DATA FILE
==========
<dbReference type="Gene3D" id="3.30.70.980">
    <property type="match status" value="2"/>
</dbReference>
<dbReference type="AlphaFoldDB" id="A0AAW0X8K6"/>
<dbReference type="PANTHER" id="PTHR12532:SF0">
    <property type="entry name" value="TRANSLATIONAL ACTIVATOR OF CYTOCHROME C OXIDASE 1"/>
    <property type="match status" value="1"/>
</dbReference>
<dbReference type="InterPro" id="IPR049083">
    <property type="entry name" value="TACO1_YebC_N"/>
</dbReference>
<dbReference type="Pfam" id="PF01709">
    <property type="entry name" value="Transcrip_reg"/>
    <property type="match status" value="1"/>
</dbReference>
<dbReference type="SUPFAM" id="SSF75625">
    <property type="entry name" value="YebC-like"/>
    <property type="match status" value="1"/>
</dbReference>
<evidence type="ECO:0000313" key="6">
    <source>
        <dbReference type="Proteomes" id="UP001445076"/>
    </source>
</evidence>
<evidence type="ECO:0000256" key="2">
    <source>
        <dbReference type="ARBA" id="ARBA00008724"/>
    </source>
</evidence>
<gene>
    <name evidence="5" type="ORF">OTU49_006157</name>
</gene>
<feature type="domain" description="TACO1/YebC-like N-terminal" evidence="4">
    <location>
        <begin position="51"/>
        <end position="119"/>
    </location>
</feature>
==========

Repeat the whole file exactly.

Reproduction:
<dbReference type="Gene3D" id="3.30.70.980">
    <property type="match status" value="2"/>
</dbReference>
<dbReference type="AlphaFoldDB" id="A0AAW0X8K6"/>
<dbReference type="PANTHER" id="PTHR12532:SF0">
    <property type="entry name" value="TRANSLATIONAL ACTIVATOR OF CYTOCHROME C OXIDASE 1"/>
    <property type="match status" value="1"/>
</dbReference>
<dbReference type="InterPro" id="IPR049083">
    <property type="entry name" value="TACO1_YebC_N"/>
</dbReference>
<dbReference type="Pfam" id="PF01709">
    <property type="entry name" value="Transcrip_reg"/>
    <property type="match status" value="1"/>
</dbReference>
<dbReference type="SUPFAM" id="SSF75625">
    <property type="entry name" value="YebC-like"/>
    <property type="match status" value="1"/>
</dbReference>
<evidence type="ECO:0000313" key="6">
    <source>
        <dbReference type="Proteomes" id="UP001445076"/>
    </source>
</evidence>
<evidence type="ECO:0000256" key="2">
    <source>
        <dbReference type="ARBA" id="ARBA00008724"/>
    </source>
</evidence>
<gene>
    <name evidence="5" type="ORF">OTU49_006157</name>
</gene>
<feature type="domain" description="TACO1/YebC-like N-terminal" evidence="4">
    <location>
        <begin position="51"/>
        <end position="119"/>
    </location>
</feature>